Chicago Cubs: Another day in an overpacked outfield

(Photo by Jon Durr/Getty Images)
(Photo by Jon Durr/Getty Images) /

The Chicago Cubs will enter this season with five outfielders on the roster. Some can play elsewhere, but this is where they’ll find many of their at-bats. So how will Joe Maddon make it all work? Like he always does.

When you look at the Chicago Cubs‘ outfield, most of them are aware that they have work to do. Jason Heyward has already been at it with Cubs’ new hitting coach, Chili Davis. Ben Zobrist realized that last year was one of his worst statistically and took just 10 days off before getting back to work. And Kyle Schwarber is getting fit and trim. But he also knows that it’s not going to help him hit any better.

And this doesn’t include Ian Happ and Albert Almora Jr who have undoubtedly gone to work themselves. See, you can’t be left in the dust when getting ready for the 2018 season. Last year it was all fun and games as the Cubs celebrated their World Series win. Now they are all hungry to get back as the three NLCS appearances aren’t good enough for them. For the Cubs, it’s World Series or bust.

Everone is on a mission

If you’ve been paying attention, you’ve noticed that Schwarber has been on a mission to lose weight this offseason. The hope is it will make him faster out of the box and to the ball in the field. One thing that isn’t guaranteed from it is that he’ll hit better because of it.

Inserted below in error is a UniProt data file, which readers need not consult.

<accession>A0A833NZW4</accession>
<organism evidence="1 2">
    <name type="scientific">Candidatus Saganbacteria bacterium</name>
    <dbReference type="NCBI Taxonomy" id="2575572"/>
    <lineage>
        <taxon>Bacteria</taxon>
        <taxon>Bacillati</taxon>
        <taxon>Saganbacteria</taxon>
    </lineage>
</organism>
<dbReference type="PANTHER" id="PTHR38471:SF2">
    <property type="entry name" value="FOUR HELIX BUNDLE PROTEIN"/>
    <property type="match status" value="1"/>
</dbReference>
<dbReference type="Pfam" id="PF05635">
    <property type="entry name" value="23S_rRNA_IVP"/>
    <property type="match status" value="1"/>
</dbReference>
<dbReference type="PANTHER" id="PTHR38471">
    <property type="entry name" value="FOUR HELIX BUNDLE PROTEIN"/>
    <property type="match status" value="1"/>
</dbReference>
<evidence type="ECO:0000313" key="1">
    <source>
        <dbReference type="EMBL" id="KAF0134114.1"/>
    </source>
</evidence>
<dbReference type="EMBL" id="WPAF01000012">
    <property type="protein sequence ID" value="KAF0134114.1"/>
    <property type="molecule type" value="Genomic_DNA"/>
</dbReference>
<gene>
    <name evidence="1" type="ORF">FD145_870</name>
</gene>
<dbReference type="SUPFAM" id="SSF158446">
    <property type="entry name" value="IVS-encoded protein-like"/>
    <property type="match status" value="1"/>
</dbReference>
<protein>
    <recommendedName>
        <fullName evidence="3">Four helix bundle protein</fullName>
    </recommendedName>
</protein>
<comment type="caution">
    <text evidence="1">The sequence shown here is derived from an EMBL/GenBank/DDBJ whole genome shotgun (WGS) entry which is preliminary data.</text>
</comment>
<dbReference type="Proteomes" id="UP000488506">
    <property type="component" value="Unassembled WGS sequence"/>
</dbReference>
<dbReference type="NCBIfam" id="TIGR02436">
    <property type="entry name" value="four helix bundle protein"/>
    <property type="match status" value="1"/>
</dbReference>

"“It’s not going to help me hit .500,” he said. “You just have to control things you can control, and this is one thing I can control. People are making it out to be a big deal, but it’s part of the job for me.” h/t Paul Sullivan, Chicago Tribune"

Last year, Heyward went to work as soon as the season was over tweaking his swing. The results were nominal at best, but it was an improvement from the 2016 season. This year, Davis wants to work on his approach and his philosophy more so that the mechanics of his swing.

"“It’s the way he talks hitting, the philosophy, the mindset, hitting with a purpose, a team approach,” Heyward said. “It just really reminds me of how I was taught the game growing up and some of the veterans I had on my team in Atlanta.”"

Something to prove

In those three, the Cubs have three guys who have something to prove this year. With Happ and Almora, the Cubs will be looking to see if these two can take off from the strides they made last year. Almora hit right-handed pitching well (.342), and even as bad as he was knocked for it hit lefties well, too (.271).

Joe Maddon has been a mad scientist at times, putting players in positions they likely have no business being in. But he did it with Happ last season. And while it wasn’t always pretty, he was a better than average fielder. He did it in 2015 and 2016 with Kris Bryant and Willson Contreras in the outfield, as well. Now, Happ figures to get his time in center next to Almora–a much better defender. But after slugging 24 home runs in just 364 at-bats, Happ will have a place to play at times.

The webwork of Maddon

It’s a tricky web that Maddon will need to weave. Schwarber is a terrible outfielder (not really, but I’ll humor you), but might be much improved this season. Almora is the heir apparent in centerfield, but Happ’s bat will keep him in the mix.

And Heyward is a Gold Glove defender but needs to find a way to stay in the game at the plate. And then you have Zobrist, who was a Gold Glove finalist at second base–and might not see much time there because of Javier Baez.

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So on that note, let’s hurry up and get to spring training to see how this all plays out. I could spin myself in circles trying to piece this plan together. And from the mind of Maddon? No, no, sir.